FMLA leave based on her previous complaints of race
discrimination and retaliation. (Compl. ¶ 9; see
also Complaint of Discrimination, Doc. No. 16-3.) She
was advised by letter dated January 7, 2015 that the
complaint had been accepted for investigation. (Compl. ¶
9; Jan. 7, 2015 Letter, Doc. No. 16-6, at 10-12.) The
complaint was investigated from March through May 2015. On
June 15, 2015, the plaintiff requested a Final Agency
Decision (“FAD”). (Compl. ¶ 9; June 15, 2015
Letter, Doc. No. 16-5, at 3.) The DoDEA issued the FAD on
August 7, 2015. (FAD, Doc. No. 16-5, at 13-21.) The plaintiff
received the FAD on August 17 or 18, 2015. (Compl. ¶ 9;
see also Pl.'s Resp. & Rebuttal ¶ 3,
Doc. No. 41.)
plaintiff filed her Complaint in this court on April 22,
2016, expressly asserting claims under Title VII (Compl.
Count One, ¶¶ 23-30) and the ADA (Compl. Count Two,
¶¶ 31- 35). As indicated above, however, the
Complaint also contains factual allegations and other
statements indicating that the plaintiff intends to assert
claims under the FMLA. (See Compl. ¶¶ 9,
36a-36f.) The Complaint also references 42 U.S.C. §
1981, but without expressly setting forth a factual or legal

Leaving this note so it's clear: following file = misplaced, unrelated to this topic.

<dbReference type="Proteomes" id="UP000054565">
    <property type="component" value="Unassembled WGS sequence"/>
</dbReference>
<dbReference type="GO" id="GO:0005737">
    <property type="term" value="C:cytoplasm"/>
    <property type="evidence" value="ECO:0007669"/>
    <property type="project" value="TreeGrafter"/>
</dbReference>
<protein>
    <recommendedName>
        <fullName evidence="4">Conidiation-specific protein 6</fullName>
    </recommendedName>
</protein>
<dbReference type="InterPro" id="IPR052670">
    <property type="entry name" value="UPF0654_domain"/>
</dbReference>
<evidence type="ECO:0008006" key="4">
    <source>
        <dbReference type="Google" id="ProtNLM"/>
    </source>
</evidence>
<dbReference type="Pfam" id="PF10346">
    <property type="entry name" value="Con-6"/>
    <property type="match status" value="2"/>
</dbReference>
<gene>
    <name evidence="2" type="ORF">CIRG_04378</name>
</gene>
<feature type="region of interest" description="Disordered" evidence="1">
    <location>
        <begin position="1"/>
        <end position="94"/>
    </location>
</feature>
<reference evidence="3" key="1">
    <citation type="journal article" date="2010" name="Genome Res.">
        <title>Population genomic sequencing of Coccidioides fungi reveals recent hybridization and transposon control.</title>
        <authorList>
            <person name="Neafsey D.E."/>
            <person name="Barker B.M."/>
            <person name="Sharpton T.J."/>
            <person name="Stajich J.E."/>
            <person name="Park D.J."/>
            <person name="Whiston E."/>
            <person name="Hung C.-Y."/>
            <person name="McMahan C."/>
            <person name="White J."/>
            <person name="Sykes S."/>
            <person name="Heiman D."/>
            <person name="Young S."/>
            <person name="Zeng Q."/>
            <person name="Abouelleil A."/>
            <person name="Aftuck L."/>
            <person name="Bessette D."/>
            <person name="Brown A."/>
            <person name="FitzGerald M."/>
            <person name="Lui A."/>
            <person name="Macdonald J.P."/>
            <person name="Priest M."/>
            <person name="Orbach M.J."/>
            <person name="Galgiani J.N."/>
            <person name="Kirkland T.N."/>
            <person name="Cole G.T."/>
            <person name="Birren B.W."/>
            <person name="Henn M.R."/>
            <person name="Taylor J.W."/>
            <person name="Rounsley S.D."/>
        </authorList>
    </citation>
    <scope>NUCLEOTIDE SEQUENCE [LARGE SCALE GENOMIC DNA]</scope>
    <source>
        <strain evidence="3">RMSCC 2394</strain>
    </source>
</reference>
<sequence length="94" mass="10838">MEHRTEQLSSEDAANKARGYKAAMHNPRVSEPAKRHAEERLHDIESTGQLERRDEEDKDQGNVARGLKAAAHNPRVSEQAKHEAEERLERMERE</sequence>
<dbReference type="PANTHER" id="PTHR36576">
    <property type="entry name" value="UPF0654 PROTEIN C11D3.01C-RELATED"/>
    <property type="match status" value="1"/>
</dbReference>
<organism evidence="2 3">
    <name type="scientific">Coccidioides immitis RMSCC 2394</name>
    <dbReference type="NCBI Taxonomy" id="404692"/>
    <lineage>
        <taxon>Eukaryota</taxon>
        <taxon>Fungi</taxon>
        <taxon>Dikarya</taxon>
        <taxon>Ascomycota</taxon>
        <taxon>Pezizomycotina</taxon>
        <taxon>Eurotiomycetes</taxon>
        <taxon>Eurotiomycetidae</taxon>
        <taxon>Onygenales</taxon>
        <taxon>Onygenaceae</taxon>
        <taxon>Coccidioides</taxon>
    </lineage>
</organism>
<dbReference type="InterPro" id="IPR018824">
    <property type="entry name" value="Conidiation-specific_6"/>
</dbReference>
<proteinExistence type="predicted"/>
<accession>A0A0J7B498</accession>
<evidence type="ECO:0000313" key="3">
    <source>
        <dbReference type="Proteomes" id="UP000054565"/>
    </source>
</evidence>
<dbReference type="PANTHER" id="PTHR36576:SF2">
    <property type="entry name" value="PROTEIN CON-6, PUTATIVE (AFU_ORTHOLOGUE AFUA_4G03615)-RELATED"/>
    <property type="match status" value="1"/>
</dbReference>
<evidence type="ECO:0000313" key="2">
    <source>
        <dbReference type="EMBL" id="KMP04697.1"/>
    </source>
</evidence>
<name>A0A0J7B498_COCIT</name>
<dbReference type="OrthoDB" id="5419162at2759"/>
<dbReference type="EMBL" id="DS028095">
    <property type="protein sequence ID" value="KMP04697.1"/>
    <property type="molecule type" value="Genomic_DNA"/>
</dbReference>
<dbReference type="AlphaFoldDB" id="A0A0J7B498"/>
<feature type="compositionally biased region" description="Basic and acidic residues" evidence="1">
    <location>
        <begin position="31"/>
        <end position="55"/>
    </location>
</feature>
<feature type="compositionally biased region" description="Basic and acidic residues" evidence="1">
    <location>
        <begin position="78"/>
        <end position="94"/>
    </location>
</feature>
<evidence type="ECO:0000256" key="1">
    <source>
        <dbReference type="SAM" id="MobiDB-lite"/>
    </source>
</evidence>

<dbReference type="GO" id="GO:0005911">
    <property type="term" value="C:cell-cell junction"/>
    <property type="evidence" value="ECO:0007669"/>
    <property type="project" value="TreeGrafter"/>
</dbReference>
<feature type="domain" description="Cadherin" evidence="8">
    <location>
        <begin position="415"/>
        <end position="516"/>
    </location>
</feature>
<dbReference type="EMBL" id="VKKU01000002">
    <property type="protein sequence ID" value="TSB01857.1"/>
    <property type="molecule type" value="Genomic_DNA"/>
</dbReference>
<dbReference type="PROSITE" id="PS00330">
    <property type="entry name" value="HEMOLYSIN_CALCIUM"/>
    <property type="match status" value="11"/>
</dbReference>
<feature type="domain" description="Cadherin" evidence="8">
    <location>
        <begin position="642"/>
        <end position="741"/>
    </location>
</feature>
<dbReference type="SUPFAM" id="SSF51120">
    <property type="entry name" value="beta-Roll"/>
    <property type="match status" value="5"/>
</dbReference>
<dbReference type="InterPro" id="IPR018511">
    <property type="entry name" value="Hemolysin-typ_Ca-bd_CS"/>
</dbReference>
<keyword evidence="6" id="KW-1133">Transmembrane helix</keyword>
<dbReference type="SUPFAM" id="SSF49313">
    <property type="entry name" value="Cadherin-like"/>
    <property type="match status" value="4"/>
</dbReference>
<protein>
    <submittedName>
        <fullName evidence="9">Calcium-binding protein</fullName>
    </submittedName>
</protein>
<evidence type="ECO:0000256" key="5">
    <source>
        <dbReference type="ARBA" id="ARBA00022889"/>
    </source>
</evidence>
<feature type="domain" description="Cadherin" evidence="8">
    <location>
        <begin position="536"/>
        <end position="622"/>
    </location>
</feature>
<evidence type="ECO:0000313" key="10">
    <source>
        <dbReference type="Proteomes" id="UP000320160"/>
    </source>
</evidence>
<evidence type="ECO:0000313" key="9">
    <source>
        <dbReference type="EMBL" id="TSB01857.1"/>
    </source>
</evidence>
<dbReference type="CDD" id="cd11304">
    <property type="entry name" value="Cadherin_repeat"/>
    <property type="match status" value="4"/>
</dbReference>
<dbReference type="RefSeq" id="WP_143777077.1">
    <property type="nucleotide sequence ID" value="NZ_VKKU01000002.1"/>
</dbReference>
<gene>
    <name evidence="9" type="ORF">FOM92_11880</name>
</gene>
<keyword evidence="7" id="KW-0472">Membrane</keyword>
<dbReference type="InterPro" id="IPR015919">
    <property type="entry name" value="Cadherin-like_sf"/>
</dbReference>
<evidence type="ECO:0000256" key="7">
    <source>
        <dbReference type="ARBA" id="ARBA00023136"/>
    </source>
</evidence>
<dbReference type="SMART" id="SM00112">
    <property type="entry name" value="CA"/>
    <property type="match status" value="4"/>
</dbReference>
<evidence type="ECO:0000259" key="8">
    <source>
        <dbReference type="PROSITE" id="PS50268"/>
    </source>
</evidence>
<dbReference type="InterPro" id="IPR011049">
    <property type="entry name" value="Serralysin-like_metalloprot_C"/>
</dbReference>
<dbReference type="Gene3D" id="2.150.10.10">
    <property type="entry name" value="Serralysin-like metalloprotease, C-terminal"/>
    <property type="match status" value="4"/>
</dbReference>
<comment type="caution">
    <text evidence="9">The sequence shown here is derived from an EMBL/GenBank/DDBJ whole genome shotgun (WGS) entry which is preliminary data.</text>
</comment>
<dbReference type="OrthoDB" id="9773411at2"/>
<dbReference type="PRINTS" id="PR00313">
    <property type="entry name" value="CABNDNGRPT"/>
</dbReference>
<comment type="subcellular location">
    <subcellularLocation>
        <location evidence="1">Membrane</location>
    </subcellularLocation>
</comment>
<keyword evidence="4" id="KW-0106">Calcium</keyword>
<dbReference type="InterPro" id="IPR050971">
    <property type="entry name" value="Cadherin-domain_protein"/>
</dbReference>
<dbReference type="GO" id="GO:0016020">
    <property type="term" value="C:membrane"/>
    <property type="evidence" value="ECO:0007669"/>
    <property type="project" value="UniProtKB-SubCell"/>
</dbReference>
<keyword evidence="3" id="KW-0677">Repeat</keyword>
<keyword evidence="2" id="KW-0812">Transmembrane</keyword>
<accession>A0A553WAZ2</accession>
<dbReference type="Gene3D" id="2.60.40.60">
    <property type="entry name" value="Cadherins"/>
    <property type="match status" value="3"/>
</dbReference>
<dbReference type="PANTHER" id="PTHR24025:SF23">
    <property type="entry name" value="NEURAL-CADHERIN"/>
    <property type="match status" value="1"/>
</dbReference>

basis to support a claim under § 1981.
court previously dismissed all claims asserted against the
individual defendants named in the Complaint. Accordingly,
what remains are claims against the Secretary of the
Department of Defense in his official capacity.
pending is the defendant's Motion to Dismiss (Doc. No.
35), filed with a supporting Memorandum (Doc. No. 36), and
the Declaration of William Suddeth (Doc. No. 37). Attached to
the Sudduth Declaration are parts of the underlying
administrative record that the plaintiff already submitted,
including the plaintiff's Formal Complaint of
Discrimination (Doc. No. 37-2) and the FAD (Doc. No. 37-1),
as well as documentation of the plaintiff's agency
appeals in other administrative actions (Doc. Nos. 37-3,
37-4, 37-5). The plaintiff has filed her Response in
opposition to the defendant's motion (Doc. No. 40) and a
Rebuttal to Sudduth's Declaration (Doc. No. 41).
Standard of Review
defendant's motion is filed under Rule 12(b)(6) of the
Federal Rules of Civil Procedure. Rule 12(d) provides that,
if the moving party presents and the court relies on matters
outside the pleadings, “the motion [under Rule
12(b)(6)] must be treated as one for summary judgment and
disposed of as provided in Rule 56.” Fed.R.Civ.P.